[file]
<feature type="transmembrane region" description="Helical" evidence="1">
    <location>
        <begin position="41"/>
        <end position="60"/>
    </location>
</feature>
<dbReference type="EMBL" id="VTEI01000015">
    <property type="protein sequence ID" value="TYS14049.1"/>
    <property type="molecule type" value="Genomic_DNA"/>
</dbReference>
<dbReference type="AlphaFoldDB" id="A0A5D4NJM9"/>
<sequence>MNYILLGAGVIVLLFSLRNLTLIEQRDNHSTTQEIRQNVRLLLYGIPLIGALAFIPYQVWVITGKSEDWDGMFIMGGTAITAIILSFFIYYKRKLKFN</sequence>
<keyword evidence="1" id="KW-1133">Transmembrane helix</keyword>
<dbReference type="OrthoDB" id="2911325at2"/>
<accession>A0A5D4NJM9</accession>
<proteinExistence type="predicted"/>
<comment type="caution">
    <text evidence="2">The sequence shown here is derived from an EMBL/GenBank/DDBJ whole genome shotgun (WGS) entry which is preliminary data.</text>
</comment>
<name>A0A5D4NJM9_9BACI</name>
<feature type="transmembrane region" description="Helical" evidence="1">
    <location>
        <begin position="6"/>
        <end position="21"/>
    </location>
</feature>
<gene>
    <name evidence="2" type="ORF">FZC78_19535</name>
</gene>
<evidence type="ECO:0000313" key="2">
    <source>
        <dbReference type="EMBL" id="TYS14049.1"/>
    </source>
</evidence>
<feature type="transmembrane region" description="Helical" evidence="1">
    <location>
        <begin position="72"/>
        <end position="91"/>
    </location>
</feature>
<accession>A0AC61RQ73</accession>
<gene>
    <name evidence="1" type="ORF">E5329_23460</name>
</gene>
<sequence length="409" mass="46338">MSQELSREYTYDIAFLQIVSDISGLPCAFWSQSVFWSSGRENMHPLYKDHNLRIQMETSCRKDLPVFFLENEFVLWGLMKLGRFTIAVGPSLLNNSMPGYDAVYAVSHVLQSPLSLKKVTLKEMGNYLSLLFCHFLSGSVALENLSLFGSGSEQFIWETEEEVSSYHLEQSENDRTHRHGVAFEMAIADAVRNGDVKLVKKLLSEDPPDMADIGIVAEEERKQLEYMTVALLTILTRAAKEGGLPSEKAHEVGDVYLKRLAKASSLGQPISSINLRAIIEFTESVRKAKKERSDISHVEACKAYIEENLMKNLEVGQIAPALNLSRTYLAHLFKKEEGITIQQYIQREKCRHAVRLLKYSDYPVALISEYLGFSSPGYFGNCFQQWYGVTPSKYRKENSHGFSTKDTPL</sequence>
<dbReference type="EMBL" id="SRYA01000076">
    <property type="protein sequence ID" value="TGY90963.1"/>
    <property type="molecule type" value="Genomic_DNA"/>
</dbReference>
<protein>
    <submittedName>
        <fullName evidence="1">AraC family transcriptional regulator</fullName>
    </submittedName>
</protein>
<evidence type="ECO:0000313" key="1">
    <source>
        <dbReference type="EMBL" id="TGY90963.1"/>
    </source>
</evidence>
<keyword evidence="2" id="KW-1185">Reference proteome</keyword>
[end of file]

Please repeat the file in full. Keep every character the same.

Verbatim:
<feature type="transmembrane region" description="Helical" evidence="1">
    <location>
        <begin position="41"/>
        <end position="60"/>
    </location>
</feature>
<dbReference type="EMBL" id="VTEI01000015">
    <property type="protein sequence ID" value="TYS14049.1"/>
    <property type="molecule type" value="Genomic_DNA"/>
</dbReference>
<dbReference type="AlphaFoldDB" id="A0A5D4NJM9"/>
<sequence>MNYILLGAGVIVLLFSLRNLTLIEQRDNHSTTQEIRQNVRLLLYGIPLIGALAFIPYQVWVITGKSEDWDGMFIMGGTAITAIILSFFIYYKRKLKFN</sequence>
<keyword evidence="1" id="KW-1133">Transmembrane helix</keyword>
<dbReference type="OrthoDB" id="2911325at2"/>
<accession>A0A5D4NJM9</accession>
<proteinExistence type="predicted"/>
<comment type="caution">
    <text evidence="2">The sequence shown here is derived from an EMBL/GenBank/DDBJ whole genome shotgun (WGS) entry which is preliminary data.</text>
</comment>
<name>A0A5D4NJM9_9BACI</name>
<feature type="transmembrane region" description="Helical" evidence="1">
    <location>
        <begin position="6"/>
        <end position="21"/>
    </location>
</feature>
<gene>
    <name evidence="2" type="ORF">FZC78_19535</name>
</gene>
<evidence type="ECO:0000313" key="2">
    <source>
        <dbReference type="EMBL" id="TYS14049.1"/>
    </source>
</evidence>
<feature type="transmembrane region" description="Helical" evidence="1">
    <location>
        <begin position="72"/>
        <end position="91"/>
    </location>
</feature>
<accession>A0AC61RQ73</accession>
<gene>
    <name evidence="1" type="ORF">E5329_23460</name>
</gene>
<sequence length="409" mass="46338">MSQELSREYTYDIAFLQIVSDISGLPCAFWSQSVFWSSGRENMHPLYKDHNLRIQMETSCRKDLPVFFLENEFVLWGLMKLGRFTIAVGPSLLNNSMPGYDAVYAVSHVLQSPLSLKKVTLKEMGNYLSLLFCHFLSGSVALENLSLFGSGSEQFIWETEEEVSSYHLEQSENDRTHRHGVAFEMAIADAVRNGDVKLVKKLLSEDPPDMADIGIVAEEERKQLEYMTVALLTILTRAAKEGGLPSEKAHEVGDVYLKRLAKASSLGQPISSINLRAIIEFTESVRKAKKERSDISHVEACKAYIEENLMKNLEVGQIAPALNLSRTYLAHLFKKEEGITIQQYIQREKCRHAVRLLKYSDYPVALISEYLGFSSPGYFGNCFQQWYGVTPSKYRKENSHGFSTKDTPL</sequence>
<dbReference type="EMBL" id="SRYA01000076">
    <property type="protein sequence ID" value="TGY90963.1"/>
    <property type="molecule type" value="Genomic_DNA"/>
</dbReference>
<protein>
    <submittedName>
        <fullName evidence="1">AraC family transcriptional regulator</fullName>
    </submittedName>
</protein>
<evidence type="ECO:0000313" key="1">
    <source>
        <dbReference type="EMBL" id="TGY90963.1"/>
    </source>
</evidence>
<keyword evidence="2" id="KW-1185">Reference proteome</keyword>